A Home Enthusiast was Born
January 28, 2022
January has become a natural time of reflection for me, I’m sure that’s true for many of you out there. During this time, I’ve felt more and more compelled to write and share in a way that wasn’t overbearing or in your face like so many of the social media crazes are these days (tik tok I’m looking at you). So here is my attempt at sharing in a ‘come as you please’ sort of way – by starting a blog. I do keep wondering if blogs are almost archaic, or maybe just delightfully retro? I’ll choose the latter for now.
This blog will highlight my organizing business and all the unshared nuggets of wisdom from my experience, but I am also going to be sharing a lot of my personal life in a way I have never done before. I’m not sure why I’m more comfortable opening up now, maybe it’s the fact that in my almost mid-forties I realize that everyone is more similar than we are different and being vulnerable is not opening yourself up to judgement but opening yourself up to receiving more love and acceptance.
One thing I will be sharing a lot about is how I try to make our home more comfortable for our family. You see, we own a very old and outdated home. It is and has always been what I consider a disaster. When we bought the house, it had a huge hole in the roof and a large portion of the ceiling was on the living area floor. The exterior was a confusing and horrifying mix of mustard yellow, brown and pink brick. The kitchen was complete with original cabinetry from the 1960’s AND original Westinghouse stove and cook top (I know these are having a revival amongst the MCM lovers but until you try to keep temp in a stove that is 60 plus years old – don’t judge me too harshly) and if you don’t make mention of the yellow tile countertops and I will appreciate you forever.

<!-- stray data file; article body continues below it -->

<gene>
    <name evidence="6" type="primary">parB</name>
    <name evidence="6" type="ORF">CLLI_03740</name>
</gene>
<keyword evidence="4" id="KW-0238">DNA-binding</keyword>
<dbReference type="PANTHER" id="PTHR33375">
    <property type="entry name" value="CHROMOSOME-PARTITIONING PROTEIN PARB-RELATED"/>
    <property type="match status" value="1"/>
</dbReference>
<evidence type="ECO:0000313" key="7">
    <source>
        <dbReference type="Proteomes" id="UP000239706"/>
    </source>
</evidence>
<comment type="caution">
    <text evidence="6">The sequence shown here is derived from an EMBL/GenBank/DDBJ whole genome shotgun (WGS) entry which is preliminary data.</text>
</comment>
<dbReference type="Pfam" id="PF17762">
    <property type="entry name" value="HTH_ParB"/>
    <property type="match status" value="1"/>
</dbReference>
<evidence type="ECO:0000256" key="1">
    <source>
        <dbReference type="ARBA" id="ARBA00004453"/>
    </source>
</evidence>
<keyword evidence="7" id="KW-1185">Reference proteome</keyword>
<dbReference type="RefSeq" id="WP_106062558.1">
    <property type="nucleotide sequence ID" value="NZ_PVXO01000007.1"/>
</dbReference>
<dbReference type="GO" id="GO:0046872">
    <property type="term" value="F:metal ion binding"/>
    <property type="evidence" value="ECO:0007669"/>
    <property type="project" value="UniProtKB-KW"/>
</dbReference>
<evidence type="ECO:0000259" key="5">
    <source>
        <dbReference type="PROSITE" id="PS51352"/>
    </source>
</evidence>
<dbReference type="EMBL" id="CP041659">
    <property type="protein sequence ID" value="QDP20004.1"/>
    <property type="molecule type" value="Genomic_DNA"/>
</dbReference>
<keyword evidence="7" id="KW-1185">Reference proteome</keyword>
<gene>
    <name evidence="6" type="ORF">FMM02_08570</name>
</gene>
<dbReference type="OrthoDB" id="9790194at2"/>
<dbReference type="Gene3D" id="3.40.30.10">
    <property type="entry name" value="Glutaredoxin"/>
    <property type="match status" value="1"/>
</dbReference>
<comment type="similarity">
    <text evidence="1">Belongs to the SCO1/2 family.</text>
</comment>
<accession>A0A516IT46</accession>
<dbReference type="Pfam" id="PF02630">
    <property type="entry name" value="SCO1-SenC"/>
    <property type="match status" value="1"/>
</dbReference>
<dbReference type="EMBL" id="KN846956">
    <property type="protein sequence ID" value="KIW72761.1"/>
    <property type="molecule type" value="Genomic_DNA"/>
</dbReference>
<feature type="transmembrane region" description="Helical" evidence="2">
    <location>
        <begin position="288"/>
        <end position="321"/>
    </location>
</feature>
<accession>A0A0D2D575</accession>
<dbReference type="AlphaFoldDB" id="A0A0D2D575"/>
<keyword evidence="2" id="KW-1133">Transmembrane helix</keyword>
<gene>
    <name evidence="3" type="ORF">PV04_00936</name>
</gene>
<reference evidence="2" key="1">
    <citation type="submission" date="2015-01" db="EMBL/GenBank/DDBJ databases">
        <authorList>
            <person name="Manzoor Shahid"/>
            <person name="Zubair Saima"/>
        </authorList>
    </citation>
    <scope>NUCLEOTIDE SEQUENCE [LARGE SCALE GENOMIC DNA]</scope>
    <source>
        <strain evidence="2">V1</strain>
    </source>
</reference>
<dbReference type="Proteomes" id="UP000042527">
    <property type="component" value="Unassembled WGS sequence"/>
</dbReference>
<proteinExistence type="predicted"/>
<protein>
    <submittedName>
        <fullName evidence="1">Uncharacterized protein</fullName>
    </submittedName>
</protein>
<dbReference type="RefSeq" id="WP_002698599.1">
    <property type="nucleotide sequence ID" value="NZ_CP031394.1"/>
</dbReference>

The list of downfalls to this home is long, so why in the world would I be so ecstatic to live here? One word, location. This mess of a house is in a sleepy old neighborhood high atop a bluff and below us, as far as the eye can see is the Washington Salish Sea and the Olympic Peninsula. When I look out the windows, I only think in cliches: beyond dreamy, heaven sent, into the mystic…it really inspires the tritest of song verses and I can’t even be mad. It is what it is – lol.
When we moved in, we painted the exterior gray on gray and that was it, the one and only upgrade (We did patch the hole in the roof and ceiling but I’m not counting that as an upgrade, only an essential task). The plan was that we would live in the house as-is and then tear it down to build our dream house. It’s a great plan, and it was going well until the rebuilding kept getting pushed farther and farther to the back burner. The old house in the great location was fine for years and years while we travelled (Europe, Mexico, the DR, Belize, Hawaii, Alaska, Costa Rica, Adventure was ours!), bought a boat, restored said boat, got married (finally!), had a baby, bought another boat, and started a business. Life moved and the old bluff house did not.
Suddenly though, life stopped moving. For everyone. March 2020 life stopped going forward and we were stuck at home. I was stuck in the old and ugly Bluff house, with nothing to look at but cheap wood paneling and peel & stick tile floors.
The first thing to go was the wood paneling. MCM purists may feel pangs of rage reading that I painted over the oppressive paneling, but I assure you that this house was never what anyone would call a custom or luxury home and the existing paneling the builders installed was cheap, as cheap as possible. I was giddy at the first paint stroke and finished in under two days.
It was amazing to live in a space that wasn’t screaming its ugliness at me every time I looked around and I couldn’t wait to see what else I could improve upon so easily.
And just like that, a home enthusiast was born.
Be sure to follow along as I continue my pandemic home upgrade saga, with all the failures and all the highlights!
XOXO - Jamie